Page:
Salmasius, Claudius (klôdˈēəs sălmāˈshəs) [key], 1588–1653, French humanist and philologist. Salmasius is known in French as Claude de Saumaise. After studying Latin and Greek with his father, he began a law career at Dijon in 1610. He turned to the study of theology, Hebrew, Arabic, and Persian when his Protestantism impeded his advancement in law. In 1631 he was called to the Univ. of Leiden to succeed Joseph Scaliger. There he produced 80 books and became widely known as a scholar of the first rank. Supporting the Stuarts, he wrote Defensio regia pro Carlo I (1649), upholding the divine right of monarchy, which brought a celebrated dissenting reply from John Milton. Salmasius' major works include an important commentary on Pliny (1629), and Observationes in jus Atticum et Romanum (1645).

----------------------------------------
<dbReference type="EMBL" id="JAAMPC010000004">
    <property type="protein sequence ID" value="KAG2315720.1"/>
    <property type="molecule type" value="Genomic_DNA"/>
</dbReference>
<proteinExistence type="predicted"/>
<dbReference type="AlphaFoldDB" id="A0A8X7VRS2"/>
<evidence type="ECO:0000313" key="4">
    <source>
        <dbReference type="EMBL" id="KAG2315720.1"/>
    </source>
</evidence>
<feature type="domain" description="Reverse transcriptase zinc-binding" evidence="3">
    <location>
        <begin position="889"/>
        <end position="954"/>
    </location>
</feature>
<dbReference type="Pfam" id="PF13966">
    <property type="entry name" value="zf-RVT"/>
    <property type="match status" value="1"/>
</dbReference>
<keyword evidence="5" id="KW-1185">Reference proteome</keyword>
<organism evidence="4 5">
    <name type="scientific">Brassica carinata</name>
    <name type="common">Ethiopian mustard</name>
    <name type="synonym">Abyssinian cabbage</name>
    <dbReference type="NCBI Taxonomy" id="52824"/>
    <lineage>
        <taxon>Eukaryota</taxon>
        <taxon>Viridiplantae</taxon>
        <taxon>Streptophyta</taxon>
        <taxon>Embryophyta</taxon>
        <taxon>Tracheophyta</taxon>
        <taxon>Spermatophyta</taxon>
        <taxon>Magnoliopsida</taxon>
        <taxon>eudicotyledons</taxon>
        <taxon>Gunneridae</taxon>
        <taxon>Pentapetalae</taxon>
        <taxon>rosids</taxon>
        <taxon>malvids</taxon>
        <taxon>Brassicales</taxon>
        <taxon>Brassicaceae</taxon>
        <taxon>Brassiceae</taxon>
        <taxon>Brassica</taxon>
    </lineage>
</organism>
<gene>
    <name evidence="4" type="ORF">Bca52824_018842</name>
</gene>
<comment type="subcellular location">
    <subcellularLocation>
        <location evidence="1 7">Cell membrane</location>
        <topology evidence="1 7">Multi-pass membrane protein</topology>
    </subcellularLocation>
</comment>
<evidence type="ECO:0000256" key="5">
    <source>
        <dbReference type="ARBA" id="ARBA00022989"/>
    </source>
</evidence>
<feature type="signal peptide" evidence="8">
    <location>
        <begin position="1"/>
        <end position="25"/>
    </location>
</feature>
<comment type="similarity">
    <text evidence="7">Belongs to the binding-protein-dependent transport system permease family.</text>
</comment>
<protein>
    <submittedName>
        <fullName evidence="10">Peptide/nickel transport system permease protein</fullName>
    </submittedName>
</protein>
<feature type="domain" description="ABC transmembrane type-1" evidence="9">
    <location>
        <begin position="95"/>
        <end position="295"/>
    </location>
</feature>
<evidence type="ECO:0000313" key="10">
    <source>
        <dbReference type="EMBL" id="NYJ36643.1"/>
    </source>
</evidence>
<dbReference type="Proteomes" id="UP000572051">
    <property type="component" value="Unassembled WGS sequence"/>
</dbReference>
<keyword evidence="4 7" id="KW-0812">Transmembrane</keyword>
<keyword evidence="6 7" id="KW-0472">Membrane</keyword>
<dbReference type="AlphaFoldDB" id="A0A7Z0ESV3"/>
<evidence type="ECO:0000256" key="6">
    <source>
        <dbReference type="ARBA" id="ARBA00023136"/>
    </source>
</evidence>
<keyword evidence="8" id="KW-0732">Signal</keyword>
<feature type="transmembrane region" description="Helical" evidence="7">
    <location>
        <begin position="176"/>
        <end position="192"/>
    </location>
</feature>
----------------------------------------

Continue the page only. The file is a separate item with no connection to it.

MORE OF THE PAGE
The Columbia Electronic Encyclopedia, 6th ed. Copyright © 2012, Columbia University Press. All rights reserved.
See more Encyclopedia articles on: Language and Linguistics: Biographies